Dancing, acrobatics, leaps through the air and more: “Crystal” is the latest production by renowned Canadian entertainment company Cirque du Soleil, and it’s different from any circus performance you’ve seen before. “Crystal” is Cirque du Soleil’s 42nd original show since 1984, and the first of its kind to fuse ice skating and circus acts.

“The inspiration was actually ice as a component of speed, fluidity and reflexivity, and we wanted to blur skating skills with acrobatics,” said Cirque du Soleil’s publicist Julie Desmarais.

I went into the Oct. 19 performance with high expectations. I was not disappointed. The special effects were beautiful, and the ice skating added a graceful element to the performance that made it feel like a ballet. Additionally, the story of a young woman gaining power and independence in the world resonated with me on a personal level.

“Crystal” is an “exhilarating tale of self-discovery,” according to Cirque du Soleil’s official website.

The eponymous main character skates across a frozen lake, breaks through the ice — the show was humorously advertised as a “breakthrough ice experience” — and submerges into a dreamscape where she can observe and control every aspect of life. In the underwater world, Crystal goes from schoolyards to business cubicles and follows her dream of writing. The first act shows Crystal transforming from an ordinary girl to a woman with increasing knowledge and power in the world. In the second act, Crystal adjusts to her newfound success and considers romance for the first time. “Who can I share my now with?” she asks. Jerôme Sordilton, the artist who plays Crystal’s love interest, soon flies in on red straps attached to a trapeze; he and Crystal engage in aerial ballet to the tune of Beyonce’s “Halo.”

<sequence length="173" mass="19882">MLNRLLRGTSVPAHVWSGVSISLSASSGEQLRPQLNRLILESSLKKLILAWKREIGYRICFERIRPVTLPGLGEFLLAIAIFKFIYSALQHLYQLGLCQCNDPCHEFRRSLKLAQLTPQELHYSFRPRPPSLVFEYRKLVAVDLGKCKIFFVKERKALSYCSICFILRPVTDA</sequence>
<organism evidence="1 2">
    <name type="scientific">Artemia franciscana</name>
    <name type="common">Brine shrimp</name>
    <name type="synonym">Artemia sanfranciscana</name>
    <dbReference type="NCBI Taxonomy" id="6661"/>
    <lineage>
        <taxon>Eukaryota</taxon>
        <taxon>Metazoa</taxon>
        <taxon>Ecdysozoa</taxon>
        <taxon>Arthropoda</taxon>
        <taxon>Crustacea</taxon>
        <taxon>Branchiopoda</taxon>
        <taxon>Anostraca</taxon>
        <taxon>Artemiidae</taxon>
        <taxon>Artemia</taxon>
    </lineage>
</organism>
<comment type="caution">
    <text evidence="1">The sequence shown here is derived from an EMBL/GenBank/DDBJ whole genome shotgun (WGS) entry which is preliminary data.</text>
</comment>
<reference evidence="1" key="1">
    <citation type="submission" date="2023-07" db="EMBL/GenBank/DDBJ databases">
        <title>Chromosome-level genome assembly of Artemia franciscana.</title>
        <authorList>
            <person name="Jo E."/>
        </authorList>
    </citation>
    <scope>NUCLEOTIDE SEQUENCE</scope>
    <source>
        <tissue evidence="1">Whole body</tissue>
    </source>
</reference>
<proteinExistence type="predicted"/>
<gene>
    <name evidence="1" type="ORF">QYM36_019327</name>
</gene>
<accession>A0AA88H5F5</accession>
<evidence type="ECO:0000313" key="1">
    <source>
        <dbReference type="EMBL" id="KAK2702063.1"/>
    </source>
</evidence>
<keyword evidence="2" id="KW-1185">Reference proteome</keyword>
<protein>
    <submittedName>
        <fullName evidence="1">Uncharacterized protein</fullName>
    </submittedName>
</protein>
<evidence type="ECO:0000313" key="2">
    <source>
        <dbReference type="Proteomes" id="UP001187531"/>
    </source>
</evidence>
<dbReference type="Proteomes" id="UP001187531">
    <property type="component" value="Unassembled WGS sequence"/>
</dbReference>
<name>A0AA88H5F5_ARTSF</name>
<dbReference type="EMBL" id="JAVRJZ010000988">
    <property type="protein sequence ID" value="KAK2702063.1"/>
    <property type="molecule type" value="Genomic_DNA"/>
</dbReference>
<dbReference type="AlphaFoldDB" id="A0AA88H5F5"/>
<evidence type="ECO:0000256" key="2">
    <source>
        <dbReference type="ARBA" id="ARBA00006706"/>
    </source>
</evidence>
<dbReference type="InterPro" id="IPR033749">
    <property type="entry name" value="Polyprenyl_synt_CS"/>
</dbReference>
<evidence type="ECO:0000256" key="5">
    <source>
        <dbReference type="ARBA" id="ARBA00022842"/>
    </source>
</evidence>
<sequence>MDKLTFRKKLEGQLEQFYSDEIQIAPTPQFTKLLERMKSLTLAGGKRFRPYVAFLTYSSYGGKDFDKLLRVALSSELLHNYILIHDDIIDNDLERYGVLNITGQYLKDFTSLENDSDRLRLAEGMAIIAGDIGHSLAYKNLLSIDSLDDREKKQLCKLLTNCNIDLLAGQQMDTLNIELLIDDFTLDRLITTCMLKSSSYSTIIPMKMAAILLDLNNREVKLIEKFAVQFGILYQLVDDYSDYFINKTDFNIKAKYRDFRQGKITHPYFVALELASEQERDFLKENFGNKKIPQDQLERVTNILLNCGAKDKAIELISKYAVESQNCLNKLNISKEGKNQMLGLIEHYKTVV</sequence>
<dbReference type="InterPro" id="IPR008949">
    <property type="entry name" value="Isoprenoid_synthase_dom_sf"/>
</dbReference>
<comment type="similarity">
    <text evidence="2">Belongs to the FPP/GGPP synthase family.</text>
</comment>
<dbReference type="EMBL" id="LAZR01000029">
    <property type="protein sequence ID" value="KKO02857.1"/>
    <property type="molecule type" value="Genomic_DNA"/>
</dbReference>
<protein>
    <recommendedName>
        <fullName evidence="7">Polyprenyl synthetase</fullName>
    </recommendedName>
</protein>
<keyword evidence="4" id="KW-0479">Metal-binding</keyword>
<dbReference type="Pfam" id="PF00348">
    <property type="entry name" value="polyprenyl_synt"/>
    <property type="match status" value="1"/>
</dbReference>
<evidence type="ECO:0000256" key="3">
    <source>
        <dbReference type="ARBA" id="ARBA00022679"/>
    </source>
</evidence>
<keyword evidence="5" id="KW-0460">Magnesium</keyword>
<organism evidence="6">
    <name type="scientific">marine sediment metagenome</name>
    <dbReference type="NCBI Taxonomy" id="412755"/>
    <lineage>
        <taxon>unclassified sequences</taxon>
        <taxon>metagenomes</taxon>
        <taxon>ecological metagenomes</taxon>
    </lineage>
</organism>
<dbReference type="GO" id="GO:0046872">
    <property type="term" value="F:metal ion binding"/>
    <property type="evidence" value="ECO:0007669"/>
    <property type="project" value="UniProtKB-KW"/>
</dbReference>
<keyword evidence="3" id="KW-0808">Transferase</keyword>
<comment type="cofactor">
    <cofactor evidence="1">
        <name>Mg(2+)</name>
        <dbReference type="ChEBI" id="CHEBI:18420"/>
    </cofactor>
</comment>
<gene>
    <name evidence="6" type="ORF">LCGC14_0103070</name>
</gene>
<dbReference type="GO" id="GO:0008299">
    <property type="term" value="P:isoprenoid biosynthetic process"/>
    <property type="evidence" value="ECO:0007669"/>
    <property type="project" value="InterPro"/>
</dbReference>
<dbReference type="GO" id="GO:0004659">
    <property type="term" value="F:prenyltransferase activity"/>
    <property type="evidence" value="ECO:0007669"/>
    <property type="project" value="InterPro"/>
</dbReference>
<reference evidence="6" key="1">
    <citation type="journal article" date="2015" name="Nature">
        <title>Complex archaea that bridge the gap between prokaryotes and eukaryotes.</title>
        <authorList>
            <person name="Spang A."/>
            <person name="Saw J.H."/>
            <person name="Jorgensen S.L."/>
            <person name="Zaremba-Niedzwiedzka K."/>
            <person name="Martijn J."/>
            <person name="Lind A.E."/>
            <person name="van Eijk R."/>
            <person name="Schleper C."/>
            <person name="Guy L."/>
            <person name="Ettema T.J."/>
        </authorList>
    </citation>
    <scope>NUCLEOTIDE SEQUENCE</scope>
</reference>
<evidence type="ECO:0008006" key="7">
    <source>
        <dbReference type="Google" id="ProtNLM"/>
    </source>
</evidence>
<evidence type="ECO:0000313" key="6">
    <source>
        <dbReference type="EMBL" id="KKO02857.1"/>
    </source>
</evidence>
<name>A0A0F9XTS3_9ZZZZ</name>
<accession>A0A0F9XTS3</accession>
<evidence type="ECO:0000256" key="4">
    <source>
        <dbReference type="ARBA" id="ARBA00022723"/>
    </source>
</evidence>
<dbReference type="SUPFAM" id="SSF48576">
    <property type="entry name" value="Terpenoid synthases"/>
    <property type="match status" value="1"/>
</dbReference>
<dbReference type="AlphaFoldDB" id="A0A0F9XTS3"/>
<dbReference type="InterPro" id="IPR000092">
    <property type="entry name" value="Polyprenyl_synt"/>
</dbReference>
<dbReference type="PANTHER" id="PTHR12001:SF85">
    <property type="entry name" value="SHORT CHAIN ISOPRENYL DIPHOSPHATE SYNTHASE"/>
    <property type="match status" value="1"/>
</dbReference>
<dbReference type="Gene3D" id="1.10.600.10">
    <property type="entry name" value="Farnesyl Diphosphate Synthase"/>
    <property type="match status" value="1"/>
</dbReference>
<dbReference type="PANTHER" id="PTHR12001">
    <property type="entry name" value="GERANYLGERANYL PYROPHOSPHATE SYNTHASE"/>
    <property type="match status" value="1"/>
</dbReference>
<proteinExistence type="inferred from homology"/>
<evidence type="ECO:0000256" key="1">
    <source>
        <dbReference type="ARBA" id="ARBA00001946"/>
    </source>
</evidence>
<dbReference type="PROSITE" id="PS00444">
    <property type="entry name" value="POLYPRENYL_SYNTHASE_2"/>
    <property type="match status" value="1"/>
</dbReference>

Photo by Chloe Sonnier

In one of my favorite musical numbers, we see a room open on the staircase where a version of Crystal is shown writing away on a desk, while on the stage another Crystal subdues gray-robed monsters — played by a group of acrobats — with balls of paper. While swirling words are projected on the staircase and adjoining platform, the audience hears Crystal’s voice over the music. The narrative felt reminiscent of “Alice in Wonderland,” as well as “Harry Potter” and any other story about exploring a new world and discovering who you are. The ice elements also reminded me of Disney’s “Frozen.” But beyond the references to other media, Crystal was relatable to me as a first-year Trinity student trying to find my place in the world. There are many performers who play the part of Crystal in different segments of the show, and this gives  her character a universal quality.

I also enjoyed the swirling troupe of dancers who trailed Crystal as she embarks upon her adventure. They first appear as gray-robed wraiths who swarm and threaten her in a “Little Red Riding Hood”-like sequence when she first breaks through the ice, but later on she learns to control them through writing. Later the group reappeared as school children, and then as businessmen in the second act. The first act ended with Crystal swinging on a trapeze to the tune of Sia’s “Chandelier,” and this time the Greek chorus-like group wore yellow geometric hats and giant wigs that evoked Sia’s offbeat aesthetic.

Every element of the show felt very synchronized and planned, which is surprising because Cirque du Soleil is composed of 1,300 performing artists from 50 different countries. More than 180 million spectators flock to see their shows in more than 450 cities on 6 continents, and 19 shows are presented simultaneously worldwide. With such a large and diverse group of artists, performances like “Crystal” are impressive.

Photo by Chloe Sonnier

Sordilton discussed the amount of teamwork and trust that went into “Crystal.”

“Especially in this show … everything is about friends being on stage together and working together. … I would suggest, if Cirque du Soleil is your dream, just work, work… it is difficult, circus is difficult, sport is difficult, but I think if you want to achieve a goal, you just have to really believe,” Sordilton said.

“What I really like in ‘Crystal’ is the fact that you can find everything. You can have fun, you can have emotion, you can have, like, at some point you’re scared. … There is acrobatics, there is theatre … I think you can find a bit of everything in this show.”

“Crystal” is a personal narrative of self-discovery, but it’s also a lot of fun.